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Arch Med Sci. 2010 Aug 30;6(4):584-91. doi: 10.5114/aoms.2010.14472. Epub 2010 Sep 7.

Predictors of bone disease in Egyptian prepubertal children with β-thalassaemia major.

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  • 1Department of Paediatric, Ain Shams University, Cairo, Egypt.

Abstract

INTRODUCTION:

Thalassaemic osteopathy is a multifactorial disorder and limited information exists about bone accrual and bone mineral density (BMD) in prepubertal thalassaemic children. The study aimed to investigate some potential genetic and biochemical bone markers as possible early predictors of BMD variations in children with β-thalassaemia major (TM) before puberty.

MATERIAL AND METHODS:

Thirt-one prepubertal children with β-TM, and 43 matched controls were subjected to BMD assessment by dual energy X-ray absorptiometry (DEXA). Vitamin D receptor (VDR) gene polymorphisms (Bsm1, Fok1) and the biochemical bone markers serum osteocalcin and propeptide I procollagen (CPIP) and urinary deoxypyridinoline (DPD) excretion were assessed.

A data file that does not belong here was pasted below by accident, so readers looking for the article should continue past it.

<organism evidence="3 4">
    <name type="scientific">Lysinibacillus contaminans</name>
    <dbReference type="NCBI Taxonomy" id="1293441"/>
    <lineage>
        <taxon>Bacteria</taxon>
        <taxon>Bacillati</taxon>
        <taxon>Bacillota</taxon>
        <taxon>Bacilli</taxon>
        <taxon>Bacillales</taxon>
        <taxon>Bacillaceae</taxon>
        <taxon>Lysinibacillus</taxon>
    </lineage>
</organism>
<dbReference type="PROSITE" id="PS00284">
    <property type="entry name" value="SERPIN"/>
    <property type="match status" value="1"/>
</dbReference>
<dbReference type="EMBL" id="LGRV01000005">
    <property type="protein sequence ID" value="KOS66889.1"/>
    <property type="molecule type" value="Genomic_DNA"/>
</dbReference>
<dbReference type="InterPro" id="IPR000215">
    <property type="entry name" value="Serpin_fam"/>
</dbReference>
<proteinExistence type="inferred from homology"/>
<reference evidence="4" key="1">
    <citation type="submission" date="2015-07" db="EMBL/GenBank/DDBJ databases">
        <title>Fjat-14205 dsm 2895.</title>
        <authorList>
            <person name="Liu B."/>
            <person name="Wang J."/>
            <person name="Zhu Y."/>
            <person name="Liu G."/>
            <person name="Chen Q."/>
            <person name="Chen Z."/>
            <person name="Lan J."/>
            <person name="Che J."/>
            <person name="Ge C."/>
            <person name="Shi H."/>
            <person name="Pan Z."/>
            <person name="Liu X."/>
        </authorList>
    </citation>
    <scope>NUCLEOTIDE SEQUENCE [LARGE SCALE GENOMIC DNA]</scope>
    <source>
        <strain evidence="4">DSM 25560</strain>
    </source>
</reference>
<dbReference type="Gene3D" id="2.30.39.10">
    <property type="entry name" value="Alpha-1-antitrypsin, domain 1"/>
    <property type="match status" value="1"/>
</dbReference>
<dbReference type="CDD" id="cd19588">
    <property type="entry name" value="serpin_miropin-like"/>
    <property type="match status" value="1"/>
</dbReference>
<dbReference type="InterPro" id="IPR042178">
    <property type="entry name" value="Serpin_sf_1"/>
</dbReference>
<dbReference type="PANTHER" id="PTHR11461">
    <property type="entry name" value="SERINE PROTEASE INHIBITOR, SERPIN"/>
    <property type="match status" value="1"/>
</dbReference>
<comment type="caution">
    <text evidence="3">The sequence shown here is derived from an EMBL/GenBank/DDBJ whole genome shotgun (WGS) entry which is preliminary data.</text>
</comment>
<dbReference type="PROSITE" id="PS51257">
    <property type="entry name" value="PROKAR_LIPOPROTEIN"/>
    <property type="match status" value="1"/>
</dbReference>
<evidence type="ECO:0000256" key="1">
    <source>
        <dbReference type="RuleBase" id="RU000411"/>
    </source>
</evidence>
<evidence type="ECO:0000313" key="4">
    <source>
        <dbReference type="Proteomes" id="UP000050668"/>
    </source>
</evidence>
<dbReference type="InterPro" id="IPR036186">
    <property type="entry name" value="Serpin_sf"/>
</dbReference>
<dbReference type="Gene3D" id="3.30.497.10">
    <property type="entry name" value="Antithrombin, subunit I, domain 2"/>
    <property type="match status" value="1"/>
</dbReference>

RESULTS:

Bone mineral density was reduced in 25% of thalassaemics at the spine and 15.4% at the hip region. Significantly higher levels of urinary DPD and lower serum osteocalcin and CPIP levels were found in the studied thalassaemic children compared to controls (p < 0.001). A significant negative correlation was present between BMD in spine and hip and the patients' age (r = -0.6367, p = 0.0002 and r = -0.616, p = 0.00079, respectively). There was a significant reduction in BMD in males compared to females. Reduced BMD was more frequent in male patients with genotypes bb and Ff but not in females. Bone mineral density was not related to the studied biochemical bone markers, mean pre-transfusion haemoglobin or serum ferritin.

CONCLUSIONS:

Routine BMD screening with DEXA is proposed to be a sensitive predictor for early bone changes, particularly at the lumbar spine. DR gene polymorphisms of Bsm1 and Fok1 polymorphisms may be determinants of BMD in Egyptian prepubertal male thalassemics.

KEYWORDS:

bone mineral density; gene polymorphism vitamin D receptor; β-thalassaemia

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